Since November 2018, we’ve attended several meetings where the senior officials of ICCAN (Independent Commission on Civil Aviation Noise), have talked of how the general public whose lives are blighted by aircraft noise, now have an organisation they can address those problems to. We have shared with you the findings of the reports and surveys undertaken, which all clearly show the depth of blight on many thousands of households.
The UK Government established this body “to help ensure that the needs of local communities are properly taken into account when considering the noise impacts of airport expansion, and to help ensure that noise impacts of airspace changes are properly considered” These words are from Mr Robert Courts MP, Parliamentary Under-Secretary of State for Transport, when on the 6th September, he announced that he had concluded that many of ICCAN’s functions would be more efficiently performed by the Civil Aviation Authority (CAA), which had a wider environmental remit. This would help ensure that noise is considered alongside other policy outcomes on the basis of high-quality research and advice.
ICCAN will be wound down from now, allowing for a transitional period until most functions are covered from April 2022. Any functions not transferred will stay under Department of Transport jurisdiction. As part of these changes, the CAA will establish a new Environment Panel, to provide it with independent expert advice on environmental issues such as “carbon, air quality and noise”
Here is an extract from the CAA’s website on its role in UK aviation environmental issues: –
Our responsibilities – “We challenge industry to take greater action to reduce the environmental impact of its activity and have legal powers to provide information about the environmental impact of aviation where it would help passengers make more informed decisions. We monitor aviation noise levels around three UK airports designated by the Government, Heathrow, Gatwick and Stansted, and provide information and expert advice to Government and industry on noise matters.”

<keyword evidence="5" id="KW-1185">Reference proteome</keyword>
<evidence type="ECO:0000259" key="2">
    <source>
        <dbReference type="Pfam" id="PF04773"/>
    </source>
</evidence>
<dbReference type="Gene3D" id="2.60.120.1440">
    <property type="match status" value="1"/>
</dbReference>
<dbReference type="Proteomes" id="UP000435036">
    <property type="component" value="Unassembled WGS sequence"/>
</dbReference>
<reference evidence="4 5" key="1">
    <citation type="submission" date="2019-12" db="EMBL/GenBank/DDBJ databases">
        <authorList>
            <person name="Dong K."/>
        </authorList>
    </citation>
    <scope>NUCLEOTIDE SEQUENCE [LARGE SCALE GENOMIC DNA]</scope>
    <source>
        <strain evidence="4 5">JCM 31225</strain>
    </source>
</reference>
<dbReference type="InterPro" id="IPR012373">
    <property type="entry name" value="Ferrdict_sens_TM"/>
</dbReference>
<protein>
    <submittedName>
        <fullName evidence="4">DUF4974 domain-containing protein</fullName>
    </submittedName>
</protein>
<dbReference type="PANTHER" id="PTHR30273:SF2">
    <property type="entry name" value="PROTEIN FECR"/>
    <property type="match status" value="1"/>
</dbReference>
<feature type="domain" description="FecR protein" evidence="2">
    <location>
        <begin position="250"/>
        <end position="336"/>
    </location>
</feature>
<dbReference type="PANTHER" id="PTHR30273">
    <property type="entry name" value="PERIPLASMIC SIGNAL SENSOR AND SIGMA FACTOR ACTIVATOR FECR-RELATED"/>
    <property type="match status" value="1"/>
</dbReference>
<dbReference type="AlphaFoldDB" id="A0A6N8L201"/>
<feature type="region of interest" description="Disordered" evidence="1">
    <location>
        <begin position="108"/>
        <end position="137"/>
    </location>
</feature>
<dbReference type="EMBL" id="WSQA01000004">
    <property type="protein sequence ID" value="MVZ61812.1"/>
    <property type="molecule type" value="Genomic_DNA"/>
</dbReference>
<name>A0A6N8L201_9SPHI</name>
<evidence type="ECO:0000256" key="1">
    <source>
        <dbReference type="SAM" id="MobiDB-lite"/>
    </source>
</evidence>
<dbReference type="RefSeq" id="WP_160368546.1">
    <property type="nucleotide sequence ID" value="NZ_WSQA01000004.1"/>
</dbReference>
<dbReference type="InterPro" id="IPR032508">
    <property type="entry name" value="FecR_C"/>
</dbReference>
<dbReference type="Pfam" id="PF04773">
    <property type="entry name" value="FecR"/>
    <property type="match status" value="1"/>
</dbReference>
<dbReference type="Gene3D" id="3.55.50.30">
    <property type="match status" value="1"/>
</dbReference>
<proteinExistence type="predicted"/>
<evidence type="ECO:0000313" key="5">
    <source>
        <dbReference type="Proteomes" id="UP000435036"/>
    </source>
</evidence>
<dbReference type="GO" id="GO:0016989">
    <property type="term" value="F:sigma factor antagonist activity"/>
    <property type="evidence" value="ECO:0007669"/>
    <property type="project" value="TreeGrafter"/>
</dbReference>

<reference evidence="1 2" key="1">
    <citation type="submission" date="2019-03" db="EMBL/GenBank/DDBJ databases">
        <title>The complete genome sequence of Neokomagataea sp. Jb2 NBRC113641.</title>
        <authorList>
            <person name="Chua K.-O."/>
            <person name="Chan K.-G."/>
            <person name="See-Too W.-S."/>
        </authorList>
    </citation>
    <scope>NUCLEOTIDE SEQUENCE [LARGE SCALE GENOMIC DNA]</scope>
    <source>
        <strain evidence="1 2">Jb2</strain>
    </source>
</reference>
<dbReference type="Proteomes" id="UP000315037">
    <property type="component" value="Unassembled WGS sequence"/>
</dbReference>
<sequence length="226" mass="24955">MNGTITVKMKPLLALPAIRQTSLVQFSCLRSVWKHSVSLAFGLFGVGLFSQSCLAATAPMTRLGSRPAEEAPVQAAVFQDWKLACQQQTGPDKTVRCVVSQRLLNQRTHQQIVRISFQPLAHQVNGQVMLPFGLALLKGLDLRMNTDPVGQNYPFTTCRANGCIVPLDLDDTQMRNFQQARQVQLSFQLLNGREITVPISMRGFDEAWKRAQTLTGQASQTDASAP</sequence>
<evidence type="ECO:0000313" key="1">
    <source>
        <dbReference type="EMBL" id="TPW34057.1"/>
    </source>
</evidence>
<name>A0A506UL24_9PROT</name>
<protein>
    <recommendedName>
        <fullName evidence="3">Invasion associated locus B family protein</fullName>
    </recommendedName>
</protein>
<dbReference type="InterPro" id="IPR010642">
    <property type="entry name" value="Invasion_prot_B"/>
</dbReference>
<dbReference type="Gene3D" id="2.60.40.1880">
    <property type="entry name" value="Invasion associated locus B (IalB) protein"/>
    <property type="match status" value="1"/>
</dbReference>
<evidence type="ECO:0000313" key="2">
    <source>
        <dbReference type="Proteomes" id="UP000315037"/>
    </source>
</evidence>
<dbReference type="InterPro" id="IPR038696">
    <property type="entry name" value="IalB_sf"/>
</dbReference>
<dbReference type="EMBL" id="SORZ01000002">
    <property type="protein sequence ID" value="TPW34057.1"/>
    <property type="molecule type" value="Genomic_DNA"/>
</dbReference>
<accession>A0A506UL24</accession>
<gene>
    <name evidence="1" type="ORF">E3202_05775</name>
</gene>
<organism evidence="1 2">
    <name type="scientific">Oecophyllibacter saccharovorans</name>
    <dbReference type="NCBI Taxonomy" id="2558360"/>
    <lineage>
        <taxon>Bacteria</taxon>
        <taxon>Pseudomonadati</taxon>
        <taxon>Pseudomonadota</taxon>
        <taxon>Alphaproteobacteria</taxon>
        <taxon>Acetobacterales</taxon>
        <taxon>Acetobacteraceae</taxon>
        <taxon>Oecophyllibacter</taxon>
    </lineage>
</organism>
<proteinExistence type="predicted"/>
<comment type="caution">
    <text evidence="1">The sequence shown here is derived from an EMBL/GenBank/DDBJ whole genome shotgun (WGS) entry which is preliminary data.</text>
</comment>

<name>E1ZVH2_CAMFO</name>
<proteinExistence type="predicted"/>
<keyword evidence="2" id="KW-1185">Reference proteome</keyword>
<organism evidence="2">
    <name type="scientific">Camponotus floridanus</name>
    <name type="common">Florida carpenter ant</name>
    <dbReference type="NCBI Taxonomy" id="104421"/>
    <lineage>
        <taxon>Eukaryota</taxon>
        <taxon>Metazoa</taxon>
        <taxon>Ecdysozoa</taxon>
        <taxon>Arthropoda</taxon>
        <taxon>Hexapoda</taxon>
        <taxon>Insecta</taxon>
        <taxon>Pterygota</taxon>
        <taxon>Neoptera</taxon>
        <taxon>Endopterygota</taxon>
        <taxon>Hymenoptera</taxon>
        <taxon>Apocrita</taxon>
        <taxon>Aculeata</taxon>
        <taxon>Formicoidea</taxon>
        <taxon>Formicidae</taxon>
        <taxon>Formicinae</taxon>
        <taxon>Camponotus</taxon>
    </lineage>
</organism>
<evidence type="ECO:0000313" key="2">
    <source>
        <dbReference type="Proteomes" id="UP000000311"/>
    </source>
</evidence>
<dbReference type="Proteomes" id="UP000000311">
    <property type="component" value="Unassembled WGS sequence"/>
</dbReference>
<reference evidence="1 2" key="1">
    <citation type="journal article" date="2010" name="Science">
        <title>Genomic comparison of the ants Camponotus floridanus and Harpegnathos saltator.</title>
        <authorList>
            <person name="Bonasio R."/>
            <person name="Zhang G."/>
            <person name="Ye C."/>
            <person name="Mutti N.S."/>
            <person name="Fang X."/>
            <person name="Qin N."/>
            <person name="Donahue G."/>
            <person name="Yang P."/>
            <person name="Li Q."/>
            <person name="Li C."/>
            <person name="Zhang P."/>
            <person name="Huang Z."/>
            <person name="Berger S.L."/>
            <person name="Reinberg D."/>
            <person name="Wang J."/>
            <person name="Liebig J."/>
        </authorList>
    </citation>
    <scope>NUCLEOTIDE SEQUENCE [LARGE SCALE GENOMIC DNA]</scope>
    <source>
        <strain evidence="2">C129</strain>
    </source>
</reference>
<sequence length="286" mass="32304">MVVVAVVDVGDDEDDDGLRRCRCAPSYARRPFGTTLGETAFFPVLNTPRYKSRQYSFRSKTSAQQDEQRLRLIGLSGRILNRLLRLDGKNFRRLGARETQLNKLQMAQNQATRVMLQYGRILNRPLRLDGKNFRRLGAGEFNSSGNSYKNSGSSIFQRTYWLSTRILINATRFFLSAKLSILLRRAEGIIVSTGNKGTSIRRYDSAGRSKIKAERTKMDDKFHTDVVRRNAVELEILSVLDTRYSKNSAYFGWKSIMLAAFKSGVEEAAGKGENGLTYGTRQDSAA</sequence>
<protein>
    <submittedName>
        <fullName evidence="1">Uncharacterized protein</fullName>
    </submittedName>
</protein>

However this extract shows the areas OUTSIDE CAA’s responsibility: – “We do not have the power to force airlines or other parts of industry to take certain actions on air quality issues or environmental impacts. Noise is not a statutory nuisance in the UK.”
ICCAN had no statutory powers either, but crucially it had a vitally important facet to its role – it was INDEPENDENT. The CAA makes all its income from the aviation industry, so the bigger that industry gets, the more money it makes. INDEPENDENT is a word you will never see in its vocabulary. It has been a regulatory body since 1972, so why has it taken 50 YEARS for it to decide that it can best provide for the public when dealing with aviation noise? When it states itself that it has no powers either to enforce or ensure changes will be made to noise nuisance?
Has this change come about because the officers of ICCAN were ruffling too many feathers within the airlines and airports that provide the CAA with its income? Public groups around the UK, who have engaged with ICCAN, have different opinions of how beneficial they have been to their noise causes, but one thing is for sure, they will all have been listened to for the individual circumstances that surround every airport when it comes to noise pollution.
The new Environment Panel will have expert advice, but will it have the real expert advice, of those whose daily lives are blighted by real time aircraft noise, the general public?
Not banks of highly paid consultants who live and work in leafy quiet country idylls, and gain their expertise through endless runs of computer simulations and data exercises?
We at SLAE feel this is a backward step in the battle to deal with noise nuisance, as quality of life within the communities subjected to current aircraft noise levels, has always played second fiddle to commercial interests. This decision to allow an organisation which is totally funded by those same commercial interests, does not bode well going forwards into the rampant chase for airport expansion across the UK.